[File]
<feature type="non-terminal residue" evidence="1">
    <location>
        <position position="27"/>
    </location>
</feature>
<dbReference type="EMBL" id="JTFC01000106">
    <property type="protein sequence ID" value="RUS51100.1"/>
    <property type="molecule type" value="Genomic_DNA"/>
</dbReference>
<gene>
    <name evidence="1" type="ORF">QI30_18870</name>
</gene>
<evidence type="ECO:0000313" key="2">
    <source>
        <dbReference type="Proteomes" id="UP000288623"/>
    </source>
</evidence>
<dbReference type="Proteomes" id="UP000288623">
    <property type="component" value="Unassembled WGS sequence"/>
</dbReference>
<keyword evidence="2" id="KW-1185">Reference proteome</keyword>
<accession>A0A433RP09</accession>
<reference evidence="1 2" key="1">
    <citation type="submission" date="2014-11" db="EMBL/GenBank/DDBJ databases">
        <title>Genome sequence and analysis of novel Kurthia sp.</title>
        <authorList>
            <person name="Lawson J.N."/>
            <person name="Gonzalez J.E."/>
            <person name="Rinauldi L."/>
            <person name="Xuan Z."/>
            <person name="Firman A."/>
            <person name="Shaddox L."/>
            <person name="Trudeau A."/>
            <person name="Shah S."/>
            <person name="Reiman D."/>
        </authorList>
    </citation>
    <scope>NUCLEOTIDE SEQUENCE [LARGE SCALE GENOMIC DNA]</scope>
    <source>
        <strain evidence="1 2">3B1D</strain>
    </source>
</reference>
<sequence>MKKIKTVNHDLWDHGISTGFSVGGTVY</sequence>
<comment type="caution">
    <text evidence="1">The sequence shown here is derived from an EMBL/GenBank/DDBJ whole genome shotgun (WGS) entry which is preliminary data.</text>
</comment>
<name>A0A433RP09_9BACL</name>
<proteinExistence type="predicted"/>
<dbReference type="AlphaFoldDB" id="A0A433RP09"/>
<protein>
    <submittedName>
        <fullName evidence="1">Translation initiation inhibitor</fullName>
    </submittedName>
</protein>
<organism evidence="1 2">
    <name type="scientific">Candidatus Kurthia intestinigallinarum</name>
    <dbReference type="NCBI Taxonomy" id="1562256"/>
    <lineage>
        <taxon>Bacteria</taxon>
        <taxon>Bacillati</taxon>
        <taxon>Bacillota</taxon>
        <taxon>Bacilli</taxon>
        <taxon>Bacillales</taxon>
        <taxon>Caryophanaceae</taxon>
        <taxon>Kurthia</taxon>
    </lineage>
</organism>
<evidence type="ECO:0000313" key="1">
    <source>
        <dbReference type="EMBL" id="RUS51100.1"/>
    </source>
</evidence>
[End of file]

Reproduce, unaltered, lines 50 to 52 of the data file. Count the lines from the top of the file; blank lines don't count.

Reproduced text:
<protein>
    <submittedName>
        <fullName evidence="1">Translation initiation inhibitor</fullName>